Relevance is important, but keep in mind, just because a reporter covers technology doesn’t necessarily mean they’ll cover your product or company. In other words, give the reporter a compelling story to tell. A good rule of thumb: focus less on the actual product/company and more on the people it helps and the impact it makes.

  • Paint the Picture with Visuals

Take your story a step further, and show journalists why it’s newsworthy. Part of journalists’ dissatisfaction with PR pitches is the lack of visuals supplied. In fact, a recent survey from ISEBOX states that 80 percent of journalists feel frustrated in needing to spend more than 30 minutes collecting visual content for stories. Have a photo, infographic, or video that supplements your pitch? Share it!

To sum up, quality is always better than quantity when it comes to pitching. Before reaching out to a reporter make sure your pitch is valuable by ensuring it’s relevant, compelling, visual, and of course, brief.

How do you add value to your pitches? Share your tips with us.

 

Georgia’s 2015 State of the Industry Report

March 30, 2015 by

Last week, the Technology Association of Georgia (TAG) released its 2015 State of the Industry Report featuring insights into the rapidly changing landscape of Georgia’s technology industry. Specifically, the report dives into technology job growth, STEM education and the latest and greatest Georgia-grown technology platforms.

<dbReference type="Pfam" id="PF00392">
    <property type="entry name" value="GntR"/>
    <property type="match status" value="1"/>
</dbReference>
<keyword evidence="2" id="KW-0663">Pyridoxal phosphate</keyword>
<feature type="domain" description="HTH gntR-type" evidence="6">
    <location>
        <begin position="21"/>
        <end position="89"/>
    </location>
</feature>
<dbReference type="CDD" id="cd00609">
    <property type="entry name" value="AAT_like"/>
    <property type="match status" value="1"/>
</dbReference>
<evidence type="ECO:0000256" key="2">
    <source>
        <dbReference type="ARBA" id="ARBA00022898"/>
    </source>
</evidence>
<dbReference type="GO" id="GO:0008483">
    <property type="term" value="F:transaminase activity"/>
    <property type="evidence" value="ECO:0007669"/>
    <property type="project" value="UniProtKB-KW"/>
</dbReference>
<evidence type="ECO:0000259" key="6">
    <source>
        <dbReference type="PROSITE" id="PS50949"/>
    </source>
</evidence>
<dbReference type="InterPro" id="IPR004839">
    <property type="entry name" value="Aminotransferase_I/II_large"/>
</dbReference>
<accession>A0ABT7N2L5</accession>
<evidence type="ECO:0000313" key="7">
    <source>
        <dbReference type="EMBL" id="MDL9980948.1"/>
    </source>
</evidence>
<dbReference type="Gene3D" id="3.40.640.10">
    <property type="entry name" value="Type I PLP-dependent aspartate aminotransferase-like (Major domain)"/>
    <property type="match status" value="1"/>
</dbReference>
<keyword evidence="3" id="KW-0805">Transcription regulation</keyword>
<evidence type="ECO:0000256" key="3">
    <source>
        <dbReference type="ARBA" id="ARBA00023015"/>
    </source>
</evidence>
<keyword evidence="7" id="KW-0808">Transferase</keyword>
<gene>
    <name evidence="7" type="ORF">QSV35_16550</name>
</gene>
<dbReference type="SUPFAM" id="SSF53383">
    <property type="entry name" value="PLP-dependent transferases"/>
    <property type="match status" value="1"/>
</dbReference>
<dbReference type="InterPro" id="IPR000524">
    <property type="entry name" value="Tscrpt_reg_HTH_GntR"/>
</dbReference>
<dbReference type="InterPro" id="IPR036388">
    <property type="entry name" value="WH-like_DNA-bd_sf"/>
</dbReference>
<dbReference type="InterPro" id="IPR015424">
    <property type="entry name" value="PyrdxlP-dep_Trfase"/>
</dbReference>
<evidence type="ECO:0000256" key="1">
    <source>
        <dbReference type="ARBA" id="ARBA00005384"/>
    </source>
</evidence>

To check it out for yourself, visit the interactive website where you can learn about the 10 key findings.

http://tagstateoftheindustry.com/2015/

 

TAG SOIR 2015

TAG SOIR 2015

 

TAG is a leading industry association dedicated to educating, promoting, influencing and uniting the technology industry in Georgia. This report contains information on the current state of this industry as well as results from our latest TAG Technology Decision Makers Survey primary research study.

Rise of the Chief Marketing Tech (and Sales) Officer

March 24, 2015 by

I recently heard Bill Nussey, president and CEO of Silverpop, speak to a group of marketers where he advocated the need for organizations to create a chief marketing tech officer role. The notion is interesting and something I’ve seen discussed across several marketing blogs.